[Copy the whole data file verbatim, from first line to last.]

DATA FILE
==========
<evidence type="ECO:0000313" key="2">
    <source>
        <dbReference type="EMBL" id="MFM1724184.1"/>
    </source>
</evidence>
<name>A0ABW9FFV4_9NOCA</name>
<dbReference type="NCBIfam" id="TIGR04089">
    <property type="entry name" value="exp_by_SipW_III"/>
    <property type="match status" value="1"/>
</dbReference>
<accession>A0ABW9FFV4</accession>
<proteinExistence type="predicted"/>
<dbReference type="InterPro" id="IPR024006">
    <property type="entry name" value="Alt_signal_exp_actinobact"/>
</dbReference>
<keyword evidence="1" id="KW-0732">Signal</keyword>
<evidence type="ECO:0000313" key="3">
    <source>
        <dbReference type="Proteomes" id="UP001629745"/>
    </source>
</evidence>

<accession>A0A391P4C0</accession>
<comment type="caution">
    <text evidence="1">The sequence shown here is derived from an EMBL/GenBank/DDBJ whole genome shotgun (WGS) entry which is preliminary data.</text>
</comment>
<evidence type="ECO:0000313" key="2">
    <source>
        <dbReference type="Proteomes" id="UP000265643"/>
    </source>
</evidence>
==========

<evidence type="ECO:0000313" key="2">
    <source>
        <dbReference type="EMBL" id="MFM1724184.1"/>
    </source>
</evidence>
<name>A0ABW9FFV4_9NOCA</name>
<dbReference type="NCBIfam" id="TIGR04089">
    <property type="entry name" value="exp_by_SipW_III"/>
    <property type="match status" value="1"/>
</dbReference>
<accession>A0ABW9FFV4</accession>
<proteinExistence type="predicted"/>
<dbReference type="InterPro" id="IPR024006">
    <property type="entry name" value="Alt_signal_exp_actinobact"/>
</dbReference>
<keyword evidence="1" id="KW-0732">Signal</keyword>
<evidence type="ECO:0000313" key="3">
    <source>
        <dbReference type="Proteomes" id="UP001629745"/>
    </source>
</evidence>

<accession>A0A391P4C0</accession>
<comment type="caution">
    <text evidence="1">The sequence shown here is derived from an EMBL/GenBank/DDBJ whole genome shotgun (WGS) entry which is preliminary data.</text>
</comment>
<evidence type="ECO:0000313" key="2">
    <source>
        <dbReference type="Proteomes" id="UP000265643"/>
    </source>
</evidence>